Five years after crisis began, we still can't see the elephant
Pinning the blame for the past half-decade of turmoil on hedge funds, banks, regulators, homebuyers or ratings agencies is to miss the truth of the big picture
The global financial crisis is five years old - more or less. There is some disagreement over when precisely it began. A lot of newspapers now seem to have fixed on August 9, 2007, as the fateful day. But looking back through the archives, I see the South China Morning Post warned US credit markets were in crisis on August 3, a week earlier.
Whatever the exact date, the convulsions have gone on ever since. First we had the credit crunch, then the bursting of the mainland stock market bubble, followed by the commodity boom that saw the price of oil hit a record US$144 a barrel.
Then came the implosion of Lehman Brothers, a stock market crash that wiped US$20 trillion off the value of shares globally, the collapse of world trade, recession in the developed world, and finally the euro-zone's debt crisis, which continues to weigh on economic prospects around the world.
In that time, blame for the crisis has been pinned on all sorts people. Accusing fingers have pointed at hedge funds for shorting the market, at regulators for negligence, at subprime homebuyers for reckless borrowing, at ratings agencies for failing to accurately assess credit risk, and of course at bankers for excessive greed.
The identification of so many culprits by so many commentators recalls the story of the blind philosophers and the elephant.
One grasped the animal's trunk, and declared the elephant to be a snake. Another felt its tail, and said it was a rope. A third felt its leg and announced the elephant was a type of tree. The fourth touched a tusk and said it was an enormous … But you get the idea: none of the philosophers saw the whole picture.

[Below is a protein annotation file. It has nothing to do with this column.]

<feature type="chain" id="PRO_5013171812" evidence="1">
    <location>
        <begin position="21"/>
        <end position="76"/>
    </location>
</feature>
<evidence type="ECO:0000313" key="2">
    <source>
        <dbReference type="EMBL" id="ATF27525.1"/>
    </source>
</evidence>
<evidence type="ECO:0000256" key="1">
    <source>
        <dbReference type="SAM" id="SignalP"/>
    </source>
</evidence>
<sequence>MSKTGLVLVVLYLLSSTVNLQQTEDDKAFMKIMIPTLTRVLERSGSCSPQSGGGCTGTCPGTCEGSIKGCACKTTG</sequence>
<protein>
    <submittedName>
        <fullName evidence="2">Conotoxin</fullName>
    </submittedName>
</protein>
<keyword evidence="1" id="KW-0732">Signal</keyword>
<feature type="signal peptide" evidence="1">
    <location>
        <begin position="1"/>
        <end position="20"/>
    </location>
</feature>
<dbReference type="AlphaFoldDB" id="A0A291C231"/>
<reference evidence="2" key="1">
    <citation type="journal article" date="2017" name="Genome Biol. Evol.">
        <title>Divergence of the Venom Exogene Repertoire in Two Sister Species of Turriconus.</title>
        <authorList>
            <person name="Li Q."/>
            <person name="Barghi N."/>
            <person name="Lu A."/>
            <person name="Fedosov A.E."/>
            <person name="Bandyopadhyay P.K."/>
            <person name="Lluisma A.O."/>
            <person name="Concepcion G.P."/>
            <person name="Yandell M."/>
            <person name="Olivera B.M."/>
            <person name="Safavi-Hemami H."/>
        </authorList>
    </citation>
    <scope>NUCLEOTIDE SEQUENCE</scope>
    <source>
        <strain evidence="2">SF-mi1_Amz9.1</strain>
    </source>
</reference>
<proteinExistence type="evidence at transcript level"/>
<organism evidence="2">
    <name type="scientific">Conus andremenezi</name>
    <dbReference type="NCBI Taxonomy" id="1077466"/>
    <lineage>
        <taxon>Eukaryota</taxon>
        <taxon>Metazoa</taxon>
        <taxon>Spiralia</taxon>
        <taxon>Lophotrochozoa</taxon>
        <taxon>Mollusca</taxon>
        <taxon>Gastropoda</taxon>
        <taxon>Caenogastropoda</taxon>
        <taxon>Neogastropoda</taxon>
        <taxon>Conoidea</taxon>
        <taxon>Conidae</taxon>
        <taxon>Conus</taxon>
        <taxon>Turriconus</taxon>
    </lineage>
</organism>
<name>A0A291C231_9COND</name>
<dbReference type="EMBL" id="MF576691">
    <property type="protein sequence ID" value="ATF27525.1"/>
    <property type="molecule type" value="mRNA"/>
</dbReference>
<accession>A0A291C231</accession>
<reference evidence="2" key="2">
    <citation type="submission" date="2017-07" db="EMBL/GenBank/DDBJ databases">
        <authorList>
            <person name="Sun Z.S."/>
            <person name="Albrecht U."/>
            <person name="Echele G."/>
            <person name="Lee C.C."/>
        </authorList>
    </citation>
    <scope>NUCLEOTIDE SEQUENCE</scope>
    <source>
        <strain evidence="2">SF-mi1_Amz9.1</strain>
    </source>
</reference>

Similarly, in blaming the current turmoil on hedge funds or bankers, legions of commentators have demonstrated a worrying failure to understand the true cause of the current crisis: that the past five years of financial and economic instability were the inevitable consequence of the long period of stability that preceded them.
That's because stability itself naturally breeds turmoil. Extended periods of apparent calm, like the one much of the world enjoyed between 2002 and 2007 during the "great moderation" of low interest rates, low inflation and falling volatility, are dangerously misleading. Lulled into a false sense of security, lenders relaxed credit standards, while regulators grew complacent and loosened supervision.
At the same time, low borrowing costs encouraged investors to leverage up in the hope of higher returns. The result was an explosion of debt and an orgy of risk-taking.
To make things worse, people had little choice but to participate.
Since the crisis everyone has been quick to condemn bankers for running excessive risks. But consider the fate of those bank executives in the years before 2007 who didn't join in the party, and who refused to set up securitisation departments, derivatives businesses, proprietary trading units and the like.
Because funding costs were cheap, volatility low and investor risk appetite high, the bankers who did leverage up their balance sheets to enter new and riskier businesses made enormous profits.
As a result, their more conservative colleagues faced awkward questions from shareholders about their low returns on equity relative to competitors, and their stock prices suffered.
Many of the more risk averse were sacked and replaced by younger bankers more ready to load up on risk, while the banks that failed to leverage up got taken over by more profitable rivals.
In short, everyone took excessive risks during the period of apparent stability because if you didn't, you didn't survive.
Unfortunately, the stability was illusory. Eventually, in August 2007, the bill arrived and we've been paying it off ever since.
But whether we have learned our lesson is doubtful. Around the world, governments and central banks have responded to the crisis by attempting to create yet more liquidity and still more credit.
As a result, supposed safe haven government bonds have climbed to record prices, while this week the volatility of the US stock market fell to a low not seen since the beginning of 2007, just before the outbreak of the crisis (see the chart).
That's worrying, because when volatility falls to near record lows, there is only one way for it to go: upwards. And historically, a sharp rise in volatility has usually meant a big fall in prices.
Five years after the crisis began, the elephant may be about to stomp on us all over again.